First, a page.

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Pallone Touts New Law to Ban Microbeads in Cosmetics

January 5, 2016
Press Release

The Congressman and Industry Discuss Pallone’s Bill Signed into Law Last Week

NEW BRUNSWICK, NJ – Today, Congressman Frank Pallone, Jr. (NJ-06) held a press conference with Johnson & Johnson on his Microbead-Free Waters Act of 2015, which was signed into law by the President last week.  The legislation will prohibit the manufacture and sale of personal care products that contain plastic microbeads.  These small bits of plastic, used as exfoliants in personal care products, like face wash and toothpaste, can slip through water treatment systems after they are washed down the drain.  As a result, these microbeads often end up in local streams, rivers and larger bodies of water.  The law will ban the manufacturing of personal care products containing plastic microbeads effective July 1, 2017.  Pallone, Ranking Member of the House Energy and Commerce Committee, introduced the bill earlier this year with Committee Chairman Fred Upton (R-MI-06).  At today’s press conference, Pallone and Cathy Salerno, a top scientist for Johnson & Johnson’s personal care products business, discussed the legislation, the future impact of the law, and industry’s support for it.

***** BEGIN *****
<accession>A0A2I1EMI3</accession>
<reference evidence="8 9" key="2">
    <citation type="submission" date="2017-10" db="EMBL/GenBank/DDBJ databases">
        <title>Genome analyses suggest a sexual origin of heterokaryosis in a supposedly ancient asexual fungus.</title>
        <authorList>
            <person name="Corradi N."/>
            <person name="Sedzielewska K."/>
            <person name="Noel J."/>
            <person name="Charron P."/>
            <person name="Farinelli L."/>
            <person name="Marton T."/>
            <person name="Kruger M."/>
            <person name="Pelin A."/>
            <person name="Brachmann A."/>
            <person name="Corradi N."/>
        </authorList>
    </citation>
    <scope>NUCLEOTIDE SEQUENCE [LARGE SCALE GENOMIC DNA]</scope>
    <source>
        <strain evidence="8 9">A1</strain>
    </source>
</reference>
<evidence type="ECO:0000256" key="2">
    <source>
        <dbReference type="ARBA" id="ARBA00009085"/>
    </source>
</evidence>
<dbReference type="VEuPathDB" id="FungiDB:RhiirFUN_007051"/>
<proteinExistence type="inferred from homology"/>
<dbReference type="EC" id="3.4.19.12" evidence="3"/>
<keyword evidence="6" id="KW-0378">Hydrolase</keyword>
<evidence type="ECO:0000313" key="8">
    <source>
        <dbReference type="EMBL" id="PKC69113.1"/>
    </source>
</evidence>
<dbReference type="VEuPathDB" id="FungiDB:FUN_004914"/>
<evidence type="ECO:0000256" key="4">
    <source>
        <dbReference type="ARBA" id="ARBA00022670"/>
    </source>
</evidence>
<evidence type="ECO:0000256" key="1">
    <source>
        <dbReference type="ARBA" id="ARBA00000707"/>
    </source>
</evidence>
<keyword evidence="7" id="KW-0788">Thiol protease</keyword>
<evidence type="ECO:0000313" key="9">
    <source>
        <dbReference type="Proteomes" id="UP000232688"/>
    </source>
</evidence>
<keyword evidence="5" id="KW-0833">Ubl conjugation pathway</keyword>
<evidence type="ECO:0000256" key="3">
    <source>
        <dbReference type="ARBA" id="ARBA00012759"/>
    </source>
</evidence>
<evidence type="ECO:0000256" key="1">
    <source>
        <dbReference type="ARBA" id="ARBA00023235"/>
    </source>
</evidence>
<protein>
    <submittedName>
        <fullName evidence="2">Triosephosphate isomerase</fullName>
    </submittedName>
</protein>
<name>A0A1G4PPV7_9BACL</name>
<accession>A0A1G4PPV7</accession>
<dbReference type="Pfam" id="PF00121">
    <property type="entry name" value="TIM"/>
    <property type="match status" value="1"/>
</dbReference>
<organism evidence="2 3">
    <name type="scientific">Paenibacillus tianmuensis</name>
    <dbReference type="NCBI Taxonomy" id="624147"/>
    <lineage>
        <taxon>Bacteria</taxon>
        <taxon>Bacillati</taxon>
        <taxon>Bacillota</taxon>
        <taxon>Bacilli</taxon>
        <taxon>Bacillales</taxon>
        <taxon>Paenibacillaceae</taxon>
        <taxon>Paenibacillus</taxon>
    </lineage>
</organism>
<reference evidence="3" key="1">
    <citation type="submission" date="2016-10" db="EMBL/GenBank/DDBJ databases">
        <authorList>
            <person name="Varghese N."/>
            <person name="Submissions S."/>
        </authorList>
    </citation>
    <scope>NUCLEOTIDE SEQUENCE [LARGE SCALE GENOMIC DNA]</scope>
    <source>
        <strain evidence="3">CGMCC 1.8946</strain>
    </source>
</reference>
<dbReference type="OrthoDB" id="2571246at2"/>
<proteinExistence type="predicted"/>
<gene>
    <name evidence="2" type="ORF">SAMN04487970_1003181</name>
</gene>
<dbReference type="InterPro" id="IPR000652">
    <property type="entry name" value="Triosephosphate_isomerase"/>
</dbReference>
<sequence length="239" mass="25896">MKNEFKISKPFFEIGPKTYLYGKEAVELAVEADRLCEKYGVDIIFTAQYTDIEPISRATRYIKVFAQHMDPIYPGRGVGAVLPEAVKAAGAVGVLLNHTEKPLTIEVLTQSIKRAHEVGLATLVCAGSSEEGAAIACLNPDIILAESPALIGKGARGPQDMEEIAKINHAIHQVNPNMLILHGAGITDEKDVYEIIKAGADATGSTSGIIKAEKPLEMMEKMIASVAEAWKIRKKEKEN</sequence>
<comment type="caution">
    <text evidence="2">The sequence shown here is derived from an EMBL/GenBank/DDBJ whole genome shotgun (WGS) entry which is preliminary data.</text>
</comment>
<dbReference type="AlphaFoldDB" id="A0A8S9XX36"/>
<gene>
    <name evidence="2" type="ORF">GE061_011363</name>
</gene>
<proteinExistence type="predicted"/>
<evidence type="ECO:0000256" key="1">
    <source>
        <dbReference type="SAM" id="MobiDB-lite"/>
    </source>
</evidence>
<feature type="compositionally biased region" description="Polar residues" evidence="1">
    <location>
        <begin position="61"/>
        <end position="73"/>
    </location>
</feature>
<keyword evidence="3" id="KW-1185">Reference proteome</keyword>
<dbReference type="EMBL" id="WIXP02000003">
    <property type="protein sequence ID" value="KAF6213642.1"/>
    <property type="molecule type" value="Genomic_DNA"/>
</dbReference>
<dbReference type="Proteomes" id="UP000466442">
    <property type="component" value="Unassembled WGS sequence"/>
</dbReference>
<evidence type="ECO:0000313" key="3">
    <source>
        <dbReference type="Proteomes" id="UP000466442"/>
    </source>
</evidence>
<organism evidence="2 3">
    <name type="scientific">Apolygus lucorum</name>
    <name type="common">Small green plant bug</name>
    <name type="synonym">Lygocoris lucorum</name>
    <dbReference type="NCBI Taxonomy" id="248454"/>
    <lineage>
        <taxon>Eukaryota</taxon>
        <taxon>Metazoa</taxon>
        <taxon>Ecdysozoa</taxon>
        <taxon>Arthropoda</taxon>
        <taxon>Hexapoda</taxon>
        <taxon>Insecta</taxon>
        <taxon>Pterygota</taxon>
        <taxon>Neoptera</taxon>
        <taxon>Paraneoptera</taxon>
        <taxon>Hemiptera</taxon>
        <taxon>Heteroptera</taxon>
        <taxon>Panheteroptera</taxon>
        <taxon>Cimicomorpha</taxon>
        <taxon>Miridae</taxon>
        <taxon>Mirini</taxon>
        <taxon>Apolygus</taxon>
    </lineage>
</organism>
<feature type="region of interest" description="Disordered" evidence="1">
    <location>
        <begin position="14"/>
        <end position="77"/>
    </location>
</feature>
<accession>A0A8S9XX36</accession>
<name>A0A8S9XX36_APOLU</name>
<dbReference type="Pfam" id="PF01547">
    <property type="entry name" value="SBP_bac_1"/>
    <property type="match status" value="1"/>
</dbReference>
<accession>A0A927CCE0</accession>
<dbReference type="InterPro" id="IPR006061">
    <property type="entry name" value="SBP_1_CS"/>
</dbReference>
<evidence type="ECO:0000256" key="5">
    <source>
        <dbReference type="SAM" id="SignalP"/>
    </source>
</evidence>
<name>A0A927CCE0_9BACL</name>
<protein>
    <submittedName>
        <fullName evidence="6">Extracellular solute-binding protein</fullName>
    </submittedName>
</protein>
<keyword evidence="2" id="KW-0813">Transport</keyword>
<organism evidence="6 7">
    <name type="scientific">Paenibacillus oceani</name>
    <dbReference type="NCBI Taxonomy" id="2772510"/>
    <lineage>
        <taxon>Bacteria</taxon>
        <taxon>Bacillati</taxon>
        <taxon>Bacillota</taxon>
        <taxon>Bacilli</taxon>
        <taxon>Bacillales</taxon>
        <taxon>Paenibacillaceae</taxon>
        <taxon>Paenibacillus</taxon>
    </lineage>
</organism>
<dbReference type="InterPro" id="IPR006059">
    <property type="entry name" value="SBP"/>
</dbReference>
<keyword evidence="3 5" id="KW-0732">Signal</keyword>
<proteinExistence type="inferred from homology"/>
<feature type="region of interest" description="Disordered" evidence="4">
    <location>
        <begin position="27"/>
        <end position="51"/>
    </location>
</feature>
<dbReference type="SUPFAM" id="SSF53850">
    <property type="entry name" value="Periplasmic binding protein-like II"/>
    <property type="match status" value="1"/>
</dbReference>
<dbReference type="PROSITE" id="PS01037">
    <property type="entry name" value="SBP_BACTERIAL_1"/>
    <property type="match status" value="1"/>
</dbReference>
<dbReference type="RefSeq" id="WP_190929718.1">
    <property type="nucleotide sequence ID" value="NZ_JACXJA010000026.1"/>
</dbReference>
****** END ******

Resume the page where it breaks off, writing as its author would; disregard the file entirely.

“It took hard bipartisan work for smooth passage of this bill,” said Congressman Pallone.  “Now that it has become law, our waterways, environment, and ultimately our health, are safe from this little-known but serious threat.  I applaud Johnson & Johnson and the rest of the personal care products industry who supported my legislation and this common-sense solution to eliminating plastic microbead pollution in our waterways.”

Scientists have found evidence of microbeads in numerous bodies of water in the United States, including increasingly in the Great Lakes, the world’s largest source of freshwater.  In addition to contributing to the buildup of plastic pollution in waterways, microbeads can be mistaken by fish and other organisms as food.  If consumed by fish, the chemicals found in synthetic plastic microbeads can then be passed on to other wildlife and humans.